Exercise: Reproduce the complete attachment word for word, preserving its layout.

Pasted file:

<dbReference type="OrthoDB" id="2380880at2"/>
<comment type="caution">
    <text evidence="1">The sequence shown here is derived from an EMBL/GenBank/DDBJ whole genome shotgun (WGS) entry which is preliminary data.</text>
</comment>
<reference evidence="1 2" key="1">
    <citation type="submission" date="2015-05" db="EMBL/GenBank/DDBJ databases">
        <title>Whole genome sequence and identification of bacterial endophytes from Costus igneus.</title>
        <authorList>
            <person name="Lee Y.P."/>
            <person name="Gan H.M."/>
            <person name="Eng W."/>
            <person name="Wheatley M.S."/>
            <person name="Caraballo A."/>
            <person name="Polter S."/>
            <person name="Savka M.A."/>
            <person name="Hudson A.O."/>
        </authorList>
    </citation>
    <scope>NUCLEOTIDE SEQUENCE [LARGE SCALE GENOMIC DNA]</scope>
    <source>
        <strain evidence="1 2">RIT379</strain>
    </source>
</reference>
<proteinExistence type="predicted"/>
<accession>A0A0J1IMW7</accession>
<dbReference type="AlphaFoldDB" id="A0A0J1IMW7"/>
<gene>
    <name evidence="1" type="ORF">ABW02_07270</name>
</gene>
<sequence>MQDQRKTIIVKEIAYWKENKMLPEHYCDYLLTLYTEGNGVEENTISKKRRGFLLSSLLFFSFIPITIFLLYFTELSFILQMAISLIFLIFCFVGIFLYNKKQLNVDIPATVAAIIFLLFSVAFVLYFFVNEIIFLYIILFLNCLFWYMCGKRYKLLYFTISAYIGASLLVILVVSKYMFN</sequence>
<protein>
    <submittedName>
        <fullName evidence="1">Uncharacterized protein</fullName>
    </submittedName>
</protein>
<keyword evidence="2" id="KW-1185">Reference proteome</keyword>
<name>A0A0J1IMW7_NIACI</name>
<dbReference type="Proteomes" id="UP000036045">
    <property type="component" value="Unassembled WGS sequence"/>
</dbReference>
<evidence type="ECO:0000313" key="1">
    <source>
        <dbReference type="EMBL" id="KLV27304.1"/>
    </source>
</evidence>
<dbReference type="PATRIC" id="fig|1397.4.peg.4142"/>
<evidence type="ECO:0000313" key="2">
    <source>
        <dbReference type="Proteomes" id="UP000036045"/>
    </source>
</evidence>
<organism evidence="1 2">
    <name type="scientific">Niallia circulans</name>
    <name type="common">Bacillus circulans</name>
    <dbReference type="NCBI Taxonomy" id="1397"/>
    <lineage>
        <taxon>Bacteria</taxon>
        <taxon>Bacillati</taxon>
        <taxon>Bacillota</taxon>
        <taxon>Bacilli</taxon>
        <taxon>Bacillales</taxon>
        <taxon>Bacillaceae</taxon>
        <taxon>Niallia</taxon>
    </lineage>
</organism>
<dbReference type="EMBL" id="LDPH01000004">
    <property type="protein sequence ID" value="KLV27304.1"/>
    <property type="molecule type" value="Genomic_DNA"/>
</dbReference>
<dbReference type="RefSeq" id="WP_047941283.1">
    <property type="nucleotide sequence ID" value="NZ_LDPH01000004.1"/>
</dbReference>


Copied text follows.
<dbReference type="OrthoDB" id="2380880at2"/>
<comment type="caution">
    <text evidence="1">The sequence shown here is derived from an EMBL/GenBank/DDBJ whole genome shotgun (WGS) entry which is preliminary data.</text>
</comment>
<reference evidence="1 2" key="1">
    <citation type="submission" date="2015-05" db="EMBL/GenBank/DDBJ databases">
        <title>Whole genome sequence and identification of bacterial endophytes from Costus igneus.</title>
        <authorList>
            <person name="Lee Y.P."/>
            <person name="Gan H.M."/>
            <person name="Eng W."/>
            <person name="Wheatley M.S."/>
            <person name="Caraballo A."/>
            <person name="Polter S."/>
            <person name="Savka M.A."/>
            <person name="Hudson A.O."/>
        </authorList>
    </citation>
    <scope>NUCLEOTIDE SEQUENCE [LARGE SCALE GENOMIC DNA]</scope>
    <source>
        <strain evidence="1 2">RIT379</strain>
    </source>
</reference>
<proteinExistence type="predicted"/>
<accession>A0A0J1IMW7</accession>
<dbReference type="AlphaFoldDB" id="A0A0J1IMW7"/>
<gene>
    <name evidence="1" type="ORF">ABW02_07270</name>
</gene>
<sequence>MQDQRKTIIVKEIAYWKENKMLPEHYCDYLLTLYTEGNGVEENTISKKRRGFLLSSLLFFSFIPITIFLLYFTELSFILQMAISLIFLIFCFVGIFLYNKKQLNVDIPATVAAIIFLLFSVAFVLYFFVNEIIFLYIILFLNCLFWYMCGKRYKLLYFTISAYIGASLLVILVVSKYMFN</sequence>
<protein>
    <submittedName>
        <fullName evidence="1">Uncharacterized protein</fullName>
    </submittedName>
</protein>
<keyword evidence="2" id="KW-1185">Reference proteome</keyword>
<name>A0A0J1IMW7_NIACI</name>
<dbReference type="Proteomes" id="UP000036045">
    <property type="component" value="Unassembled WGS sequence"/>
</dbReference>
<evidence type="ECO:0000313" key="1">
    <source>
        <dbReference type="EMBL" id="KLV27304.1"/>
    </source>
</evidence>
<dbReference type="PATRIC" id="fig|1397.4.peg.4142"/>
<evidence type="ECO:0000313" key="2">
    <source>
        <dbReference type="Proteomes" id="UP000036045"/>
    </source>
</evidence>
<organism evidence="1 2">
    <name type="scientific">Niallia circulans</name>
    <name type="common">Bacillus circulans</name>
    <dbReference type="NCBI Taxonomy" id="1397"/>
    <lineage>
        <taxon>Bacteria</taxon>
        <taxon>Bacillati</taxon>
        <taxon>Bacillota</taxon>
        <taxon>Bacilli</taxon>
        <taxon>Bacillales</taxon>
        <taxon>Bacillaceae</taxon>
        <taxon>Niallia</taxon>
    </lineage>
</organism>
<dbReference type="EMBL" id="LDPH01000004">
    <property type="protein sequence ID" value="KLV27304.1"/>
    <property type="molecule type" value="Genomic_DNA"/>
</dbReference>
<dbReference type="RefSeq" id="WP_047941283.1">
    <property type="nucleotide sequence ID" value="NZ_LDPH01000004.1"/>
</dbReference>